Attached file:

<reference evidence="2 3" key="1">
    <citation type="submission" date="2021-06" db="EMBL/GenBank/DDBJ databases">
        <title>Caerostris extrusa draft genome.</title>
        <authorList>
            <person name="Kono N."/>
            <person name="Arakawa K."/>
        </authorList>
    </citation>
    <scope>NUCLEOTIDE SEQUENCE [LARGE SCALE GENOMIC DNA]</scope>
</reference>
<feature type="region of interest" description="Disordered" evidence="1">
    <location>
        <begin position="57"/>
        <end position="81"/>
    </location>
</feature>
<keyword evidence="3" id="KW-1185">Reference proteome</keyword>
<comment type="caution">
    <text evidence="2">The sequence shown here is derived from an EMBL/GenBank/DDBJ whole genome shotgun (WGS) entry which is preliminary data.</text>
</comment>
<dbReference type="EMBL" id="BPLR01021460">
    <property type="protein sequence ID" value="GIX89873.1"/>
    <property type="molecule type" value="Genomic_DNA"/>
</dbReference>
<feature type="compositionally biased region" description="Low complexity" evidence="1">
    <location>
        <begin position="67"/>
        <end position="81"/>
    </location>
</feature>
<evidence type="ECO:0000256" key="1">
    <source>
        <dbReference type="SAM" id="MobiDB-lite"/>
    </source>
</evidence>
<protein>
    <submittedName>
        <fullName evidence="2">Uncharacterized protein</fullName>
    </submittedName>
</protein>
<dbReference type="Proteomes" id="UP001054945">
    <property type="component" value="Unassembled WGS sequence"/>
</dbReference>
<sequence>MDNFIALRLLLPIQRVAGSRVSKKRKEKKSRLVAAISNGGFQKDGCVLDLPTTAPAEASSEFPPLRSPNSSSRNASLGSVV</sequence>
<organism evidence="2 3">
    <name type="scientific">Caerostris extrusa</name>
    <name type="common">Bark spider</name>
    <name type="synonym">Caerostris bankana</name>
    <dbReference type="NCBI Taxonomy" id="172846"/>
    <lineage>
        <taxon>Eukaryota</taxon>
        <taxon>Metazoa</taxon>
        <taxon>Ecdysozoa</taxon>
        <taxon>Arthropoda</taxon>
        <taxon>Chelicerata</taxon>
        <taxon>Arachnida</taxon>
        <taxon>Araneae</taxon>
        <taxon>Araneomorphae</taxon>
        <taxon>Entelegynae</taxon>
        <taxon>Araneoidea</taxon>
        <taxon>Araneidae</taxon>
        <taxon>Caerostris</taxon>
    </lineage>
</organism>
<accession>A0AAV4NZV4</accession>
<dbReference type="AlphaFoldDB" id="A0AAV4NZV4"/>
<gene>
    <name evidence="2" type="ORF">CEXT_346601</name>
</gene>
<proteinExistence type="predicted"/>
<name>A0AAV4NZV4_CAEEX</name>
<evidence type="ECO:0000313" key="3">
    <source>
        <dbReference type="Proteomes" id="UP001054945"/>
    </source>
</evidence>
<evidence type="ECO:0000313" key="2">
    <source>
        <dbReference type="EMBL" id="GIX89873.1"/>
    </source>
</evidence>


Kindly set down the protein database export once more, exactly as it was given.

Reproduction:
<reference evidence="2 3" key="1">
    <citation type="submission" date="2021-06" db="EMBL/GenBank/DDBJ databases">
        <title>Caerostris extrusa draft genome.</title>
        <authorList>
            <person name="Kono N."/>
            <person name="Arakawa K."/>
        </authorList>
    </citation>
    <scope>NUCLEOTIDE SEQUENCE [LARGE SCALE GENOMIC DNA]</scope>
</reference>
<feature type="region of interest" description="Disordered" evidence="1">
    <location>
        <begin position="57"/>
        <end position="81"/>
    </location>
</feature>
<keyword evidence="3" id="KW-1185">Reference proteome</keyword>
<comment type="caution">
    <text evidence="2">The sequence shown here is derived from an EMBL/GenBank/DDBJ whole genome shotgun (WGS) entry which is preliminary data.</text>
</comment>
<dbReference type="EMBL" id="BPLR01021460">
    <property type="protein sequence ID" value="GIX89873.1"/>
    <property type="molecule type" value="Genomic_DNA"/>
</dbReference>
<feature type="compositionally biased region" description="Low complexity" evidence="1">
    <location>
        <begin position="67"/>
        <end position="81"/>
    </location>
</feature>
<evidence type="ECO:0000256" key="1">
    <source>
        <dbReference type="SAM" id="MobiDB-lite"/>
    </source>
</evidence>
<protein>
    <submittedName>
        <fullName evidence="2">Uncharacterized protein</fullName>
    </submittedName>
</protein>
<dbReference type="Proteomes" id="UP001054945">
    <property type="component" value="Unassembled WGS sequence"/>
</dbReference>
<sequence>MDNFIALRLLLPIQRVAGSRVSKKRKEKKSRLVAAISNGGFQKDGCVLDLPTTAPAEASSEFPPLRSPNSSSRNASLGSVV</sequence>
<organism evidence="2 3">
    <name type="scientific">Caerostris extrusa</name>
    <name type="common">Bark spider</name>
    <name type="synonym">Caerostris bankana</name>
    <dbReference type="NCBI Taxonomy" id="172846"/>
    <lineage>
        <taxon>Eukaryota</taxon>
        <taxon>Metazoa</taxon>
        <taxon>Ecdysozoa</taxon>
        <taxon>Arthropoda</taxon>
        <taxon>Chelicerata</taxon>
        <taxon>Arachnida</taxon>
        <taxon>Araneae</taxon>
        <taxon>Araneomorphae</taxon>
        <taxon>Entelegynae</taxon>
        <taxon>Araneoidea</taxon>
        <taxon>Araneidae</taxon>
        <taxon>Caerostris</taxon>
    </lineage>
</organism>
<accession>A0AAV4NZV4</accession>
<dbReference type="AlphaFoldDB" id="A0AAV4NZV4"/>
<gene>
    <name evidence="2" type="ORF">CEXT_346601</name>
</gene>
<proteinExistence type="predicted"/>
<name>A0AAV4NZV4_CAEEX</name>
<evidence type="ECO:0000313" key="3">
    <source>
        <dbReference type="Proteomes" id="UP001054945"/>
    </source>
</evidence>
<evidence type="ECO:0000313" key="2">
    <source>
        <dbReference type="EMBL" id="GIX89873.1"/>
    </source>
</evidence>